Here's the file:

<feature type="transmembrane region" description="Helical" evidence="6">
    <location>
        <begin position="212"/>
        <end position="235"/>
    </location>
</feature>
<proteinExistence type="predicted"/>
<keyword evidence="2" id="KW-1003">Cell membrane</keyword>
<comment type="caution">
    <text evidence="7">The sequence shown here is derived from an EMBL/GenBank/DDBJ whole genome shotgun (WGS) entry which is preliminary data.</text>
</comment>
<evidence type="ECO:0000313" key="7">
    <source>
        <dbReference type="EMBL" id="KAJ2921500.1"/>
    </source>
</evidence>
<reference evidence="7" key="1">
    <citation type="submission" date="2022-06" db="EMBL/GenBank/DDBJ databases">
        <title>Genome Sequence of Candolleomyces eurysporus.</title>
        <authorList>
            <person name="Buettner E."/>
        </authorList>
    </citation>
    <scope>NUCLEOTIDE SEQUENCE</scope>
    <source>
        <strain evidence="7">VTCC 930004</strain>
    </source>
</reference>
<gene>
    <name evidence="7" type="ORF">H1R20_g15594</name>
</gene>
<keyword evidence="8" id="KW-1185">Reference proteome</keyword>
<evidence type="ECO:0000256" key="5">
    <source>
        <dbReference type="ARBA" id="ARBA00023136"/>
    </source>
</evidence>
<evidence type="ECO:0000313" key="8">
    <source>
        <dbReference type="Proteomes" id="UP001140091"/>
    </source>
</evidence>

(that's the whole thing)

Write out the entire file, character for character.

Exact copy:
<feature type="transmembrane region" description="Helical" evidence="6">
    <location>
        <begin position="212"/>
        <end position="235"/>
    </location>
</feature>
<proteinExistence type="predicted"/>
<keyword evidence="2" id="KW-1003">Cell membrane</keyword>
<comment type="caution">
    <text evidence="7">The sequence shown here is derived from an EMBL/GenBank/DDBJ whole genome shotgun (WGS) entry which is preliminary data.</text>
</comment>
<evidence type="ECO:0000313" key="7">
    <source>
        <dbReference type="EMBL" id="KAJ2921500.1"/>
    </source>
</evidence>
<reference evidence="7" key="1">
    <citation type="submission" date="2022-06" db="EMBL/GenBank/DDBJ databases">
        <title>Genome Sequence of Candolleomyces eurysporus.</title>
        <authorList>
            <person name="Buettner E."/>
        </authorList>
    </citation>
    <scope>NUCLEOTIDE SEQUENCE</scope>
    <source>
        <strain evidence="7">VTCC 930004</strain>
    </source>
</reference>
<gene>
    <name evidence="7" type="ORF">H1R20_g15594</name>
</gene>
<keyword evidence="8" id="KW-1185">Reference proteome</keyword>
<evidence type="ECO:0000256" key="5">
    <source>
        <dbReference type="ARBA" id="ARBA00023136"/>
    </source>
</evidence>
<evidence type="ECO:0000313" key="8">
    <source>
        <dbReference type="Proteomes" id="UP001140091"/>
    </source>
</evidence>